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How to Read and Understand Your Credit Report and Credit History – Step by Step Guide

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It’s important to know what credit report and credit history are and as well as understand what they entail. A person starts off building a record of himself by which his reliability, trustworthiness and ability and rate of paying off debt is assessed. This record is known as credit.

A person’s credit is made available to anyone (from potential creditors to employers) inquiring, in form of a report. A credit report entails information that determines your credit score (more on this later). We’ll discuss the aspects of this report in details to enable you to understand it step by step.

How Your Credit Works

A credit report is compiled by three major bureaus Experian, Equifax and TransUnion that gather information from public records and other sources you do business with. The information collected is then used to produce your the report, which comprises of four sections:

  • Personal Information – Your name and address, including previous addresses, date of birth and social security number are added to this section
  • Credit History – This section includes your activity regarding all credit cards ever used by you, including open and closed accounts. The information specifically included in this section is the length of time you’ve had your accounts in good standing, your ability to pay on time, bankruptcies and tax liens
  • Public Records – This section includes your financial records including your property liens/bankruptcies
  • Credit Inquiries – This section maintains a record of everyone who has checked your credit in the past two years, usually landlords, business owners, and employers

An essential feature of your report is the second section, which is the record of the loan or financial payment history. Your credit activity is mostly based on this. This includes bills, mortgages, insurance and various other bills.

Occasionally, you may encounter some errors in this section of your credit reading, which can be attributed to unintentional errors or mistakes perhaps by your doctor or others you’ve made payments to. If this occurs you can first contact the person or company responsible for the error. If they are unresponsive, you can consult the Consumer Financial Protection Bureau to report the issue too.

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What is a Credit Score?

Essentially, a credit score is a grade that is assigned to your credit history. Credit scores are most commonly provided by Fair Isaac Corporation, also known as FICO® scores. FICO scores range from 300 to 850. The lowest range indicates a bad credit score while the highest range indicates an excellent score. A score above 700 is generally considered good.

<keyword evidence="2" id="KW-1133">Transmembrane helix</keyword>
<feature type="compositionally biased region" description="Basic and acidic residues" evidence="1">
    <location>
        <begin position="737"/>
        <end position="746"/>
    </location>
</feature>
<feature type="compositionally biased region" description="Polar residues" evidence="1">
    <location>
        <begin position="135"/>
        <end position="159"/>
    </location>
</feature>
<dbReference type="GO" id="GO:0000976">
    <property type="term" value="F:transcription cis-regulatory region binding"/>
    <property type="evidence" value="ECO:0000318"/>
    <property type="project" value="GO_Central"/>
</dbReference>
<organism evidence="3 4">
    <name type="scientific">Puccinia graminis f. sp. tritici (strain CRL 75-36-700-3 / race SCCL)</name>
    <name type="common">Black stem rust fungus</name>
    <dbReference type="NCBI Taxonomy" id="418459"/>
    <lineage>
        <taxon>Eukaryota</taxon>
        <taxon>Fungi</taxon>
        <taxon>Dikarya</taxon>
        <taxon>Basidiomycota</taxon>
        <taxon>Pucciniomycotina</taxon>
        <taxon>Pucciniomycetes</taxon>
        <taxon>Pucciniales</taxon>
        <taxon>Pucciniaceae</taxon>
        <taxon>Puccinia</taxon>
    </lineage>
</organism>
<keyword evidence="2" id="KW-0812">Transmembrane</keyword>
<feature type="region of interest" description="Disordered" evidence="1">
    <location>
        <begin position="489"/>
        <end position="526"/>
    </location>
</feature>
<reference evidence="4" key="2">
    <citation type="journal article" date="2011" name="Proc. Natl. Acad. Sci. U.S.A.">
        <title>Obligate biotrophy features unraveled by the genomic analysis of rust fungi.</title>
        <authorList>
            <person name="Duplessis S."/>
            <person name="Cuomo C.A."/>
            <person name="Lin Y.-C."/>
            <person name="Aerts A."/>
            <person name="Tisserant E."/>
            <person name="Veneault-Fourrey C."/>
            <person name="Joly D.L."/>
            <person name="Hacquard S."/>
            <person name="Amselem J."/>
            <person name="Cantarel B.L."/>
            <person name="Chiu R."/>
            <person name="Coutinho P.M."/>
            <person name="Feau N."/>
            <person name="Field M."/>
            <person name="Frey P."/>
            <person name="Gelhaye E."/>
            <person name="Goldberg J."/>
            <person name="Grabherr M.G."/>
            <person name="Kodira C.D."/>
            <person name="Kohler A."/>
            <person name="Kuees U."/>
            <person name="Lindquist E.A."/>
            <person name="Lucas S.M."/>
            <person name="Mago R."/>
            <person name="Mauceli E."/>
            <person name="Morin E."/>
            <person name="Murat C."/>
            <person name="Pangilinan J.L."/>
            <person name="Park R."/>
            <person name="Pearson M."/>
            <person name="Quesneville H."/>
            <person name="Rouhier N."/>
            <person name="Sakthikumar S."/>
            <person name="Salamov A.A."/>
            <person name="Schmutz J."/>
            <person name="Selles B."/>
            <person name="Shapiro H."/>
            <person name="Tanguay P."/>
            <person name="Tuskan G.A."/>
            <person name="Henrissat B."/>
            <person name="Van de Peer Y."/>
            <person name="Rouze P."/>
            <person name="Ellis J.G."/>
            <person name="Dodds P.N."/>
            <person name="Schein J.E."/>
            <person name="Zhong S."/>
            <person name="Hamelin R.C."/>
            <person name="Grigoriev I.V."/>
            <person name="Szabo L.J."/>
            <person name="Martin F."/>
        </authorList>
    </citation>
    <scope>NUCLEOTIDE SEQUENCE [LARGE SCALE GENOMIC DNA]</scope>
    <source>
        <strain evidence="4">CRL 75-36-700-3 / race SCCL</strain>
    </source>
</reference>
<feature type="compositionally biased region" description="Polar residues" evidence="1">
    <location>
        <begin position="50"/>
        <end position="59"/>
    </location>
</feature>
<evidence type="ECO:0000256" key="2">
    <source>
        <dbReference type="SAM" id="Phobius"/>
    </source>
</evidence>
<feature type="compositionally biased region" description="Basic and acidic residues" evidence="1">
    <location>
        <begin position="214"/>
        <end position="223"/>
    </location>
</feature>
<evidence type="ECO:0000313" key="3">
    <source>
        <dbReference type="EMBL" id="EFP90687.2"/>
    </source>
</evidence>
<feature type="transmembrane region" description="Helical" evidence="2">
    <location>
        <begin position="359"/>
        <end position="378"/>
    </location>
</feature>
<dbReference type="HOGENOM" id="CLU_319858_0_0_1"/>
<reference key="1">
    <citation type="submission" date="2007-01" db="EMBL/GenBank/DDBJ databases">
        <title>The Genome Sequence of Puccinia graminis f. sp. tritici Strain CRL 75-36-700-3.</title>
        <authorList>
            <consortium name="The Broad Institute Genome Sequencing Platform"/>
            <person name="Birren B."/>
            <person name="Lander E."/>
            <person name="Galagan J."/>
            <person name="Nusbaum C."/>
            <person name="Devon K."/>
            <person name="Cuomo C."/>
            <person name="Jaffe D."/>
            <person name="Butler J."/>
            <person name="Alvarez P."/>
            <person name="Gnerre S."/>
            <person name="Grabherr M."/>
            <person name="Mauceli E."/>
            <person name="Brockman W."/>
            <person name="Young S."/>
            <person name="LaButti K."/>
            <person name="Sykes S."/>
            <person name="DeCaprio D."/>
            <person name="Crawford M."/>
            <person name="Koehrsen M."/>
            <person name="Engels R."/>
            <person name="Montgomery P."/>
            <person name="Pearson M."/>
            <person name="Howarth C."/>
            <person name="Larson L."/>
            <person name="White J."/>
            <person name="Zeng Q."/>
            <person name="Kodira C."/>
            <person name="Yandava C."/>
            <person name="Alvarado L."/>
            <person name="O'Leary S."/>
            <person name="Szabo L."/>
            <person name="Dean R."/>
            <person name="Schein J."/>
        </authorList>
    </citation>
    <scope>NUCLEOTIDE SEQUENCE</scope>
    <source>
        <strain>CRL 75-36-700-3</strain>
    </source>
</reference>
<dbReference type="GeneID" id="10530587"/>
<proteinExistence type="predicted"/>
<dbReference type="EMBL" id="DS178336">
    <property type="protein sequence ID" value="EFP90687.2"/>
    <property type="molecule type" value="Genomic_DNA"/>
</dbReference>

How Your Credit Score Affects Your Opportunities 

Creditors, employers etc may look at credit reports and credit scores to decide whether to lend money or not. Good credit can set you up for various financial opportunities. This means your chances of receiving loans are higher and you can also qualify for lower interest rates. It is advisable to monitor your credit score and other aspects from time to time. You can request your credit score from your banks if they provide it. Some credit card companies provide it for free, while credit agencies may charge a fee.

Ways to Improve Your Credit

As we know your credit reflects payment patterns especially the amount of time you have used to make payments. It is best to improve your activity in that area. Make payments on time and keep the balance owed on your credit card low. Pay off your debt as much as possible. If you have just started building your credit, do not open up many credit card accounts. If you have many credit cards, manage them responsibly. Maximize your credit card payments over a shorter period of time instead of only managing to pay minimum monthly payments.

Your account reading should include minimal missed payments. In case you do miss a payment, request your credit card company for a waiver as a courtesy. File your taxes on time without missing any payments owed to IRS. Avoid non-payment defaults in all your all dealings. The information collected by Experian, Equifax, and TransUnion summarizes all your public financial records which ultimately determines how many avenues are left open to you to establish yourself with better opportunities.